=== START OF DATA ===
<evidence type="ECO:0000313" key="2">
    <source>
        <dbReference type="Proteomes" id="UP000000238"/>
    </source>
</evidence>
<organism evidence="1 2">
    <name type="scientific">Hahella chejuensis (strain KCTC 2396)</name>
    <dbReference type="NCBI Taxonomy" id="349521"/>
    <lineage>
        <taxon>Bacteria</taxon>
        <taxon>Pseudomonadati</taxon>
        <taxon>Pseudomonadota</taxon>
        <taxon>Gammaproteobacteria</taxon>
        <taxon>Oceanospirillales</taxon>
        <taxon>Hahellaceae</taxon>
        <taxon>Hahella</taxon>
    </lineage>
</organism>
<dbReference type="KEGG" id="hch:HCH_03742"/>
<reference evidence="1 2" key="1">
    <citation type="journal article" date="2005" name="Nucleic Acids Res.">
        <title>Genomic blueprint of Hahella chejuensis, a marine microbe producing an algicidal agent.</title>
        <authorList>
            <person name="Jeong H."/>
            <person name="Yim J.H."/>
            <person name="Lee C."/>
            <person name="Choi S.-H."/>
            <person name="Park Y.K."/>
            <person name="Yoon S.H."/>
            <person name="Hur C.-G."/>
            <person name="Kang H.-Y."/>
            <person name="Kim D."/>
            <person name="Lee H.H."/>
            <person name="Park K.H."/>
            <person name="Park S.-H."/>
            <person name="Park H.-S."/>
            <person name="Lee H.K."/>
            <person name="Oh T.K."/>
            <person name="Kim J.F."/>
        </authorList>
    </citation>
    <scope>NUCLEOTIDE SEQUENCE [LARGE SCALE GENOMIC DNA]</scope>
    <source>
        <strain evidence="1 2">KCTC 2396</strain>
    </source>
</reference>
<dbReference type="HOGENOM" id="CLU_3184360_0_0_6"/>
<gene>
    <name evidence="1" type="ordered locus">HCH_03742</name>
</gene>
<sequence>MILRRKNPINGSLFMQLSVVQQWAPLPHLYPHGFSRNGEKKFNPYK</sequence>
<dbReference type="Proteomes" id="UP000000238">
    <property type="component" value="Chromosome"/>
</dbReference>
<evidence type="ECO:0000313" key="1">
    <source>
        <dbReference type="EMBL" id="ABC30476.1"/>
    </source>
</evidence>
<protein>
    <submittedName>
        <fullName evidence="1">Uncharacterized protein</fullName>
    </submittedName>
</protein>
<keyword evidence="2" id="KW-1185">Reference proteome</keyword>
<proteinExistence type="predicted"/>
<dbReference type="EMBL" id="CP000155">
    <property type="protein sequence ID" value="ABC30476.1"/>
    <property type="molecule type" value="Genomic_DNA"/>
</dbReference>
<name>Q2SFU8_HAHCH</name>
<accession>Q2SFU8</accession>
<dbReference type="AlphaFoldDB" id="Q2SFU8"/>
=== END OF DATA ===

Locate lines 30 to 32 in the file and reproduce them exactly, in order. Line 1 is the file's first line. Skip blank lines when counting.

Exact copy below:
            <person name="Hur C.-G."/>
            <person name="Kang H.-Y."/>
            <person name="Kim D."/>